This need for digital savviness increases twofold for HR professionals within an online division, as it’s their job to oversee HR functions for the fast-paced and dynamic ecommerce teams, for example. So, while establishing a successful digital workplace isn’t difficult, it does require HR departments to be more reactive to emerging trends and software.
If you’re just starting out in the online division, get to know the tech that may influence the way you work…and the way your staff work. Review workplace apps that may prove useful and familiarise yourself with emerging branches of martech, such as conversational commerce, data science, and AI that are already having an impact on HR practices. This will not only keep you up to speed with the day-to-day of the teams within your remit, but it will also help you align the business strategy with HR objectives and ultimately support the company.
This is the knowledge base that will convince prospective employers that you know your stuff and will be a valuable asset to the business’s HR strategy in support of the online division.
4# Target and tailor your CV
As you’re shooting for a role in the online division, you may be of the opinion that the CV is dead — and you’re not alone. And while it can be enough to send an employer or recruiter a quick email expressing your interest in a role with a link to your LinkedIn profile, it’s not recommended as your LinkedIn only provides a general overview of your abilities.
Is the CV dead (again)?
Since you’re armed with all this valuable research about the role, the company, technological advances in the industry, put it to good use in your CV and show employers exactly why you should be their next hire.
When writing an HR CV, start with your name, professional title, and contact details — you can place your LinkedIn URL here if you wish.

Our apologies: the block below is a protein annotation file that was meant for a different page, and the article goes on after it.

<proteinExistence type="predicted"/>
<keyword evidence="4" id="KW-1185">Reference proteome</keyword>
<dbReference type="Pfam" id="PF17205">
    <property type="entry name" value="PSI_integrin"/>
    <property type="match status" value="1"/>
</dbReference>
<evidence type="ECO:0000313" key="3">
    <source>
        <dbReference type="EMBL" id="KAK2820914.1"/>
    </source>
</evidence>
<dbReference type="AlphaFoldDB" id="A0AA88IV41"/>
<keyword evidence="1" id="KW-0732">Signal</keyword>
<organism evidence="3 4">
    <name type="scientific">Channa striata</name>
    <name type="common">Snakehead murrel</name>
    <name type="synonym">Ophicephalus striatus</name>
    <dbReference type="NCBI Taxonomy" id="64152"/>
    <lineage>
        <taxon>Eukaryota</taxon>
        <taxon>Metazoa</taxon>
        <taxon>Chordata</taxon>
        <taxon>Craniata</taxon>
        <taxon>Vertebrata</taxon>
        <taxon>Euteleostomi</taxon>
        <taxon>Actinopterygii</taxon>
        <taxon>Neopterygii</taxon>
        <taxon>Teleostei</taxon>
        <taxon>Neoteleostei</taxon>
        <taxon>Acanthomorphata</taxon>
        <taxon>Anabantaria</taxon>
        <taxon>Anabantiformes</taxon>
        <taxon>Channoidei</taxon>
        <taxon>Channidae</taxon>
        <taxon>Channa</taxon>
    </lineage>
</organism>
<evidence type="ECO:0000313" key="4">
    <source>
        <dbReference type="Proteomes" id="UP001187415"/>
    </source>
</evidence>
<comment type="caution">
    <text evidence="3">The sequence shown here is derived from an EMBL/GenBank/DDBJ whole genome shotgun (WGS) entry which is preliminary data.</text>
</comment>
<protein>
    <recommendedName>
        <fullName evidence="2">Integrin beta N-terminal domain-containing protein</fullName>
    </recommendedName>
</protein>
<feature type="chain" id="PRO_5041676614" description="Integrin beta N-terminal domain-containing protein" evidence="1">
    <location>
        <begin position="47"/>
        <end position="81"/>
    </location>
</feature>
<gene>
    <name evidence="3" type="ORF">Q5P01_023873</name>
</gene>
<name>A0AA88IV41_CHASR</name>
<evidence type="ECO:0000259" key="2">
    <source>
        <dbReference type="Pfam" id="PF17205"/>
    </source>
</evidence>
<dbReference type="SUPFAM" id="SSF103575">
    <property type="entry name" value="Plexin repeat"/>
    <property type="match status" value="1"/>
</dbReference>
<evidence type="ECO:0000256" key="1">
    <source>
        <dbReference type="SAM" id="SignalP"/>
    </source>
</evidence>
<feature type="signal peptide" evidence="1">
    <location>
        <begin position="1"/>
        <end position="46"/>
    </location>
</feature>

Up next is your personal profile which needs to tell the prospective employer three key things: who you are, what you can bring to the organisation, and your career goals. It’s so important to target your profile to the role as this is the first section they will read. Research suggests recruiters spend as little as six seconds reviewing your CV before deciding if they’re intrigued. So, if your profile doesn’t make the cut, your CV’s getting the chop.
Hiring managers spend just six seconds on your resume before they decide on you
Zoom in on the key requirements you identified in the job description, such as an interest in ecommerce or experience executing annual HR processes, and inject them into your profile to make it clear from the beginning that you’re suitable.
Then comes your work history. List each position in reverse chronological order with your dates of employment, job title, and company. Bullet point your key responsibilities and achievements. Tailoring your bullet points to the job description is paramount as you need to highlight the skills that the prospective employer values. Again, use your research to anchor each point to the requirements listed in the job description and utilise numbers wherever you can to quantify your abilities. This will place you ahead of the competition.